WINNIPEG, Manitoba, Sept 23 (Reuters) - U.S. manufacturer Honeywell International Inc (HON.N) said on Tuesday it has found a way to make a safer alternative to ammonium nitrate, a fertilizer that has been used as a material to make bombs.
The company said it has fused ammonium nitrate with ammonium sulfate to create a new dry nitrogen fertilizer that it hopes to gear to fruit, vegetable and nut tree producers.
“Ammonium nitrate ... is a very good fertilizer. Obviously, it has a lot of downsides because it’s a very good fuel source for explosives, and there have been terrorist activities in the past,” said Mark Murray, director of strategic marketing for Honeywell’s resins and chemicals business, in an interview.
Many fertilizer manufacturers and dealers stopped selling ammonium nitrate after it was used to make the bomb that killed 168 people in an Oklahoma City federal building in 1995. It has since been used in similar bombs around the world.
The fertilizer accounted for 6 percent of global nitrogen consumption in 2004-05, according to the International Fertilizer Association, down from 9 percent a decade earlier.
“Ammonium nitrate, for all practical purposes, is going to become extinct. It almost is there now,” said Bryan Hopkins, a researcher at Brigham Young University in Provo, Utah, who tested the new fertilizer on crops in Idaho.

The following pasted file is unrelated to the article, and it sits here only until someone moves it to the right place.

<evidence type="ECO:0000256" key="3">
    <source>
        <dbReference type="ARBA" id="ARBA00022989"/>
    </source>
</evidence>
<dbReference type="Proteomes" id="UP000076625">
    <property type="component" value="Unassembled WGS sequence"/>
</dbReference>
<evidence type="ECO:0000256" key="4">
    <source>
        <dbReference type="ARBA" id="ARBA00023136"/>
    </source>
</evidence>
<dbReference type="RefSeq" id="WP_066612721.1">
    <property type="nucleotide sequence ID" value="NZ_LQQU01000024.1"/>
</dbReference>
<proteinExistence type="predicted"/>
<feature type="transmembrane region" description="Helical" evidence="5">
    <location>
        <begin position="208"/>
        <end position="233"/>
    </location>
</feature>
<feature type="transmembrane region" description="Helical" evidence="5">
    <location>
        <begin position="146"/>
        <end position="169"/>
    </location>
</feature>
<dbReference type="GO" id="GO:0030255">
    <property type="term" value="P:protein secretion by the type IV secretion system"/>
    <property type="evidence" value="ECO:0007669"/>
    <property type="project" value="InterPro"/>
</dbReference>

Hopkins said the Honeywell product works as well as ammonium nitrate and may be attractive for certain types of soils and crops, depending on how it is priced.
Honeywell is the largest U.S. producer of ammonium sulfate fertilizer, a byproduct of a plastic material it manufactures for use in nylon.
When company researchers tested the new fused product in explosions with fuel oil, they were “pleasantly surprised” to find it was inert, said Jim Kweeder, principal research engineer on the project, in a telephone interview.
The U.S. government is currently developing new fertilizer regulations, but Honeywell officials said they believe their new product will be exempt from many of the new safety rules.
Honeywell said it is in discussions with fertilizer manufacturers about licensing the technology.
The product holds promise for sandy soils, where other nitrogen fertilizers can wash away quickly, causing both economic and environmental problems, said Jack Rechcigl, director of University of Florida’s Gulf Coast Research and Education Center, in an interview. (Reporting by Roberta Rampton; Editing by Peter Galloway)